Foreword John A. Wheeler; Editor's preface John D. Barrow, Paul Davies and Charles Harper, Jr.; Preface Freeman J. Dyson; Part I. An Overview of the Contributions of John Archibald Wheeler: 1. John Archibald Wheeler and the clash of ideas Paul C. W. Davies; Part II. An Historian's Tribute to John Archibald Wheeler and Scientific Speculation Through the Ages: 2. The heritage of Heraclitus: John Archibald Wheeler and the itch to speculate Jaroslav Pelikan; Part III. Quantum Reality - Theory: 3. Why is nature described by quantum theory? Lucien Hardy; 4. Thought experiments in honor of John Wheeler Freeman J. Dyson; 5. It from qubit David Deutsch; 6. The wave function: it or bit? H. Dieter Zeh; 7. Quantum Darwinism and envariance Wojciech H. Zurek; 8. Using qubits to learn about it Juan Pablo Paz; 9. Quantum gravity as an ordinary gauge theory Juan M. Maldacena; 10. The Everett interpretation of quantum mechanics Bryce S. DeWitt; Part IV. Quantum Reality - Experiment: 11. Why the quantum? It from bit? A participatory universe? Three far-reaching, visionary questions from John Archibald Wheeler and how they inspired a quantum experimentalist Anton Zeilinger; 12. Speakable and unspeakable, past and future Aephraim M. Steinberg; 13. Conceptual tensions between quantum mechanics and general relativity: are there experimental consequences? Raymond Y. Chiao; 14. Breeding non-local Schrödinger cats: a thought experiment to explore the quantum classical boundary Serge Haroche; 15. Quantum erasing the nature of reality - or, perhaps, the reality of nature? Paul G. Kwiat and Berthold-Georg Englert; 16. Quantum feedback and the quantum-classical transition Hideo Mabuchi; 17. What quantum computers may tell us about quantum mechanics Christopher R. Monroe; Part V. Big Questions in Cosmology: 18. Cosmic inflation and the arrow of time Andreas Albrecht; 19. Cosmology and immutability John D. Barrow; 20. Quantum cosmology, inflation, and the anthropic principle Andrei Linde; 21. Parallel universes Max Tegmark; 22. Quantum theories of gravity: results and prospects Lee Smolin; 23. A genuinely evolving universe Joao Magueijo; 24. Planck-scale models of the universe Fotini G. Markopoulou; 25. Implications of additional spatial dimensions to questions in cosmology Lisa Randall; Part VI. Emergence, Life, and Related Topics: 26. Emergence: us from it Philip D. Clayton; 27. True complexity and its associated ontology George F. R. Ellis; 28. The three origins: cosmos, life and mind Marcelo Gleiser; 29. Autonomous agents Stuart A. Kauffman; 30. To see a world in a grain of sand Shou-Cheng Zhang; Appendix A. Science and ultimate reality program committees; Appendix B. Young researchers competition in honor of John Archibald Wheeler for physics graduate students, post-doctoral fellows, and young faculty.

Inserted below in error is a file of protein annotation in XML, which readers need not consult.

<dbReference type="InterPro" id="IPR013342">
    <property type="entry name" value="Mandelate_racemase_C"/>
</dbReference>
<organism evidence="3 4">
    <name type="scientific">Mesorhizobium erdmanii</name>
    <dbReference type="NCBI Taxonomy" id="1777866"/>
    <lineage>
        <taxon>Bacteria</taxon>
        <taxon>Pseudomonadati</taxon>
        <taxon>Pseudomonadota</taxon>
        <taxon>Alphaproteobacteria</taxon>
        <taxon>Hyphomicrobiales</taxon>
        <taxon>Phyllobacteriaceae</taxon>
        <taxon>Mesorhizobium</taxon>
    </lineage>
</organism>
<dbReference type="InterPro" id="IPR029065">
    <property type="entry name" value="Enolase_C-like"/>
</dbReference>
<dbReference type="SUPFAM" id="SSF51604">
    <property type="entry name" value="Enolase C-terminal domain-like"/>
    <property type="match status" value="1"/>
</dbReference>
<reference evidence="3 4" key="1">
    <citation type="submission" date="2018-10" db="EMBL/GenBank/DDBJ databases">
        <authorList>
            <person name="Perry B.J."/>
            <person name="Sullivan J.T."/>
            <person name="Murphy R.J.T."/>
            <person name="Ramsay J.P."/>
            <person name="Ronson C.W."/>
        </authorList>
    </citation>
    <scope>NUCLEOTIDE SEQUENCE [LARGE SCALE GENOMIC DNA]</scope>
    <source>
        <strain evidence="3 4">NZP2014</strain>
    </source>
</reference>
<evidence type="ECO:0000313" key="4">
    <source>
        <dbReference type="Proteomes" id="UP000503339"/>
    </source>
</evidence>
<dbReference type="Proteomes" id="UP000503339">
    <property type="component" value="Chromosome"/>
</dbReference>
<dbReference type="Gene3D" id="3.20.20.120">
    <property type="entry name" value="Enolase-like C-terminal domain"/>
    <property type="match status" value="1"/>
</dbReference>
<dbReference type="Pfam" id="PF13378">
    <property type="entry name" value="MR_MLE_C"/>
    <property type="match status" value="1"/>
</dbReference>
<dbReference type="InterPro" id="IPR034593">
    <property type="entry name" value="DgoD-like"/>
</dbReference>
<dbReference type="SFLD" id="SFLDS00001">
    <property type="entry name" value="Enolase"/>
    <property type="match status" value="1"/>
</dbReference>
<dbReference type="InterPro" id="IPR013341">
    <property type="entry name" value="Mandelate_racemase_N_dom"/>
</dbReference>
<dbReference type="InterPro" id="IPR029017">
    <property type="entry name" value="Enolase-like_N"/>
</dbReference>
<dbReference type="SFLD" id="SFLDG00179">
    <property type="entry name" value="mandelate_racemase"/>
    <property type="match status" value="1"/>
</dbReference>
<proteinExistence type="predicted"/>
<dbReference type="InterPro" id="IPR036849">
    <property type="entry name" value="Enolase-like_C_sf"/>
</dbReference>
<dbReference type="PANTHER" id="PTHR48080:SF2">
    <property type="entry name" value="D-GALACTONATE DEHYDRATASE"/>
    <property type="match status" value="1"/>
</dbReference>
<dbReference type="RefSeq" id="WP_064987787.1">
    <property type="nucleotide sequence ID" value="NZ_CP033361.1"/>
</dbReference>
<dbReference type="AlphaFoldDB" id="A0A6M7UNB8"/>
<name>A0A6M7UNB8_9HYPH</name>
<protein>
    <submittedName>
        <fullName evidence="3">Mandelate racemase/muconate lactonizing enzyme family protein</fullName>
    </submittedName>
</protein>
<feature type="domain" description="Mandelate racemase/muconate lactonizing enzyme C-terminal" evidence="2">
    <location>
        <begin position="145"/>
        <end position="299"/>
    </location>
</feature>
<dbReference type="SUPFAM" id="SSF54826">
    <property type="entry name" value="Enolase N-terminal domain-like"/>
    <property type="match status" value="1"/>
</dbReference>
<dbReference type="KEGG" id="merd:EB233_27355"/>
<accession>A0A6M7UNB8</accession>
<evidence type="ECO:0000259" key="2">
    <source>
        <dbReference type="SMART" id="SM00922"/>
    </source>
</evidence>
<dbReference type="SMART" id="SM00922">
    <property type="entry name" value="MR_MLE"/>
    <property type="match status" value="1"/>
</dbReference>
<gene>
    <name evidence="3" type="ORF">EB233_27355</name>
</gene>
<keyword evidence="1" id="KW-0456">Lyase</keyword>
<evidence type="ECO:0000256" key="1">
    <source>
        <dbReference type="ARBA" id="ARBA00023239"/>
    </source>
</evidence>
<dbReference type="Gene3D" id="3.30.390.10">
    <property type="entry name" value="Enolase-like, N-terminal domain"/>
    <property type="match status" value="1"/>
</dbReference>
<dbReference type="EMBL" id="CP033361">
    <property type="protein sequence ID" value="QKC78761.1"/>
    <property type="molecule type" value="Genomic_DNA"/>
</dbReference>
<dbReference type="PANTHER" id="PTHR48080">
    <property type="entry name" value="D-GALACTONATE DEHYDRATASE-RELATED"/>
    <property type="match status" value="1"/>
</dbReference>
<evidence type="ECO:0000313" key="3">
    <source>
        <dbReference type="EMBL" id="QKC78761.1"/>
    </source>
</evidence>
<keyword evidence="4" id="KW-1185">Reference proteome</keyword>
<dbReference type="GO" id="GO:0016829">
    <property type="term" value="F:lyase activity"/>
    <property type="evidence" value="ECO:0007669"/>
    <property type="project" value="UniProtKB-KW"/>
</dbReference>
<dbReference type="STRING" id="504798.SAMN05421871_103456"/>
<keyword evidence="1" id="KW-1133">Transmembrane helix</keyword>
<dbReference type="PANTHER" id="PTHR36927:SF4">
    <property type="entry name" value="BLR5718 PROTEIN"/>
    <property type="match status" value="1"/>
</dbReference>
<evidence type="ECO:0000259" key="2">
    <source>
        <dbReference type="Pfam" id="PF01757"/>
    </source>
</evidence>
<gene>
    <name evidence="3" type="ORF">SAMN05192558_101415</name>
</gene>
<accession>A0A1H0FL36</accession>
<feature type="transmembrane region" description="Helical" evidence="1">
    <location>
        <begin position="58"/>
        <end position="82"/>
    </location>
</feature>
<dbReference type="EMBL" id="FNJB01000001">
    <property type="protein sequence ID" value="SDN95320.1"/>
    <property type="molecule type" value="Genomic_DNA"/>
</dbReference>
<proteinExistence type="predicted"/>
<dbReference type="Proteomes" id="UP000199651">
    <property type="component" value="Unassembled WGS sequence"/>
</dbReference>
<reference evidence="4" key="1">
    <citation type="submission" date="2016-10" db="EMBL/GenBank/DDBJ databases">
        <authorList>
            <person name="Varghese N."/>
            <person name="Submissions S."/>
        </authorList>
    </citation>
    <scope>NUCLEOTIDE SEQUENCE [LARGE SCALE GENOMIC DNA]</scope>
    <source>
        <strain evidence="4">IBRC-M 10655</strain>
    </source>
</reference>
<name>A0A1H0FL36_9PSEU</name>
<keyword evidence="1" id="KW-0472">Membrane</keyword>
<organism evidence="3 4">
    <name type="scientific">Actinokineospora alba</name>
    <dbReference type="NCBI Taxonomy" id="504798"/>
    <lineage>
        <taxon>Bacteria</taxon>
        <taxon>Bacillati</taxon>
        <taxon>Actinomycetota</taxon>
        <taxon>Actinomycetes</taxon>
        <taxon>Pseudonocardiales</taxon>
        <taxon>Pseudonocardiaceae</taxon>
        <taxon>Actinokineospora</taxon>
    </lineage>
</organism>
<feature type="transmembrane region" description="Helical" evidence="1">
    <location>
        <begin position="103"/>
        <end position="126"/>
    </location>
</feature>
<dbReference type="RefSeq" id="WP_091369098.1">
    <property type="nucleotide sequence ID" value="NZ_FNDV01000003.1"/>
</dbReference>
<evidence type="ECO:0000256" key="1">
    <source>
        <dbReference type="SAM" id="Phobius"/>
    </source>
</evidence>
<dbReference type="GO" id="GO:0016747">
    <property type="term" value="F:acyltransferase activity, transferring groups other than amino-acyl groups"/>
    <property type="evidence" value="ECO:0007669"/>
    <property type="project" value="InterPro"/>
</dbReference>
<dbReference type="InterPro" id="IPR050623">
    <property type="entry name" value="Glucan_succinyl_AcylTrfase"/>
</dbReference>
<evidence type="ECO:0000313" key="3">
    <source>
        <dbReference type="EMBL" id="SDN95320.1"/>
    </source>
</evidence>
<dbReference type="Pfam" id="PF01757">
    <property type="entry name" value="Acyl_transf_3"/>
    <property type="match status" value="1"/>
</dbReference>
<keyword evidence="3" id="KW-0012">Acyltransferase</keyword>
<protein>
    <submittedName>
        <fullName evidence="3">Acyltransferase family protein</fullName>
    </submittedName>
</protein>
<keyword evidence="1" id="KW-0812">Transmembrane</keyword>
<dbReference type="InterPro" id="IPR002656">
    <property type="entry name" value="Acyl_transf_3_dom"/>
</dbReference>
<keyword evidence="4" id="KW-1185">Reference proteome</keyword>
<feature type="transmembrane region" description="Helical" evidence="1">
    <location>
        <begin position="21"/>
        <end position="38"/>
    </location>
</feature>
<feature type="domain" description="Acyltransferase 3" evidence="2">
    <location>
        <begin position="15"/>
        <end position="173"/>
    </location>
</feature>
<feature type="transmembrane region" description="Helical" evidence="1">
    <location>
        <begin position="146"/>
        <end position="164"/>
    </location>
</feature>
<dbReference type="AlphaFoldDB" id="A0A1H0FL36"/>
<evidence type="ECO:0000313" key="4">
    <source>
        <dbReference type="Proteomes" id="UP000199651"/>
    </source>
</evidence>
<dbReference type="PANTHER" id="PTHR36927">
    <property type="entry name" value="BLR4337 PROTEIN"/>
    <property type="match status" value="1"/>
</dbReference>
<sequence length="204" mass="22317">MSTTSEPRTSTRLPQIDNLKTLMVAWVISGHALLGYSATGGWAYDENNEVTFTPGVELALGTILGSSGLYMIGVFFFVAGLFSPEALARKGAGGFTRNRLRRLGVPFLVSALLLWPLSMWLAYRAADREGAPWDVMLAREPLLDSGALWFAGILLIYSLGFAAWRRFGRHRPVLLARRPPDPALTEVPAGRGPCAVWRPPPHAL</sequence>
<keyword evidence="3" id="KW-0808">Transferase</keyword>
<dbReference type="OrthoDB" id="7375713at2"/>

Science and Ultimate Reality: Quantum Theory, Cosmology, and Complexityby John D. Barrow
Pub. Date: 04/28/2004
Publisher: Cambridge University Press
This preview of the future of physics comprises contributions from recognized authorities inspired by the pioneering work of John Wheeler. Quantum theory represents a unifying theme within the book, as it relates to the topics of the nature of physical reality, cosmic inflation, the arrow of time, models of the universe, superstrings, quantum gravity and cosmology.
This preview of the future of physics comprises contributions from recognized authorities inspired by the pioneering work of John Wheeler. Quantum theory represents a unifying theme within the book, as it relates to the topics of the nature of physical reality, cosmic inflation, the arrow of time, models of the universe, superstrings, quantum gravity and cosmology. Attempts to formulate a final unification theory of physics are also considered, along with the existence of hidden dimensions of space, hidden cosmic matter, and the strange world of quantum technology. John Archibald Wheeler is one of the most influential scientists of the twentieth century. His extraordinary career has spanned momentous advances in physics, from the birth of the nuclear age to the conception of the quantum computer. Famous for coining the term "black hole," Professor Wheeler helped lay the foundations for the rebirth of gravitation as a mainstream branch of science, triggering the explosive growth in astrophysics and cosmology that followed. His early contributions to physics include the S matrix, the theory of nuclear rotation (with Edward Teller), the theory of nuclear fission (with Niels Bohr), action-at-a-distance electrodynamics (with Richard Feynman), positrons as backward-in-time electrons, the universal Fermi interaction (with Jayme Tiomno), muonic atoms, and the collective model of the nucleus. His inimitable style of thinking, quirky wit, and love of the bizarre have inspired generations of physicists.
- Cambridge University Press
- Publication date:
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- New Edition
- Product dimensions:
- 6.85(w) x 9.72(h) x 1.50(d)
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